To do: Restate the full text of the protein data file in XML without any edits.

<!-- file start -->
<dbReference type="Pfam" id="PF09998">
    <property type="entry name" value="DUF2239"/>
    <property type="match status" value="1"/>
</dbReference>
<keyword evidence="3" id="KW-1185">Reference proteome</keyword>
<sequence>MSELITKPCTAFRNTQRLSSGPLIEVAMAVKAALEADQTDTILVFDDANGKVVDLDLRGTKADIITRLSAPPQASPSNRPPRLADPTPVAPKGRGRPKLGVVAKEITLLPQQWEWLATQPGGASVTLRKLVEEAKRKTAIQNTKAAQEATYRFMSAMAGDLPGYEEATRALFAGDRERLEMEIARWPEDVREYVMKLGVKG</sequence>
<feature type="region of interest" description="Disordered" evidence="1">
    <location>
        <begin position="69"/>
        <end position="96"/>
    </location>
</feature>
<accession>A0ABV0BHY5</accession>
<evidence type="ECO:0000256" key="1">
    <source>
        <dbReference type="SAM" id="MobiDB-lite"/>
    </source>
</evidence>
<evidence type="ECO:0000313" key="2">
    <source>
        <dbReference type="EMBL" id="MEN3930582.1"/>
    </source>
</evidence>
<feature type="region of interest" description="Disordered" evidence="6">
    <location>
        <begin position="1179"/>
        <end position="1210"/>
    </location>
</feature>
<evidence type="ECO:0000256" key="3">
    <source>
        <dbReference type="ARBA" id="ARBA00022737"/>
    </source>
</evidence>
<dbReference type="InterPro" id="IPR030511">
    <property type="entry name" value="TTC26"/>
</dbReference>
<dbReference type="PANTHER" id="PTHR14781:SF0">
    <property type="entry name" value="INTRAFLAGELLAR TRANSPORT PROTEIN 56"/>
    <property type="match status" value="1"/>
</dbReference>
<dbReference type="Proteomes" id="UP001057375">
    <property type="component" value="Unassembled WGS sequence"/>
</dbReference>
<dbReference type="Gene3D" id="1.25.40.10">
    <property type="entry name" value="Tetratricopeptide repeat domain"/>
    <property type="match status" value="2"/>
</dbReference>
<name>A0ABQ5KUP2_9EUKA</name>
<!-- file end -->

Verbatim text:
<dbReference type="Pfam" id="PF09998">
    <property type="entry name" value="DUF2239"/>
    <property type="match status" value="1"/>
</dbReference>
<keyword evidence="3" id="KW-1185">Reference proteome</keyword>
<sequence>MSELITKPCTAFRNTQRLSSGPLIEVAMAVKAALEADQTDTILVFDDANGKVVDLDLRGTKADIITRLSAPPQASPSNRPPRLADPTPVAPKGRGRPKLGVVAKEITLLPQQWEWLATQPGGASVTLRKLVEEAKRKTAIQNTKAAQEATYRFMSAMAGDLPGYEEATRALFAGDRERLEMEIARWPEDVREYVMKLGVKG</sequence>
<feature type="region of interest" description="Disordered" evidence="1">
    <location>
        <begin position="69"/>
        <end position="96"/>
    </location>
</feature>
<accession>A0ABV0BHY5</accession>
<evidence type="ECO:0000256" key="1">
    <source>
        <dbReference type="SAM" id="MobiDB-lite"/>
    </source>
</evidence>
<evidence type="ECO:0000313" key="2">
    <source>
        <dbReference type="EMBL" id="MEN3930582.1"/>
    </source>
</evidence>
<feature type="region of interest" description="Disordered" evidence="6">
    <location>
        <begin position="1179"/>
        <end position="1210"/>
    </location>
</feature>
<evidence type="ECO:0000256" key="3">
    <source>
        <dbReference type="ARBA" id="ARBA00022737"/>
    </source>
</evidence>
<dbReference type="InterPro" id="IPR030511">
    <property type="entry name" value="TTC26"/>
</dbReference>
<dbReference type="PANTHER" id="PTHR14781:SF0">
    <property type="entry name" value="INTRAFLAGELLAR TRANSPORT PROTEIN 56"/>
    <property type="match status" value="1"/>
</dbReference>
<dbReference type="Proteomes" id="UP001057375">
    <property type="component" value="Unassembled WGS sequence"/>
</dbReference>
<dbReference type="Gene3D" id="1.25.40.10">
    <property type="entry name" value="Tetratricopeptide repeat domain"/>
    <property type="match status" value="2"/>
</dbReference>
<name>A0ABQ5KUP2_9EUKA</name>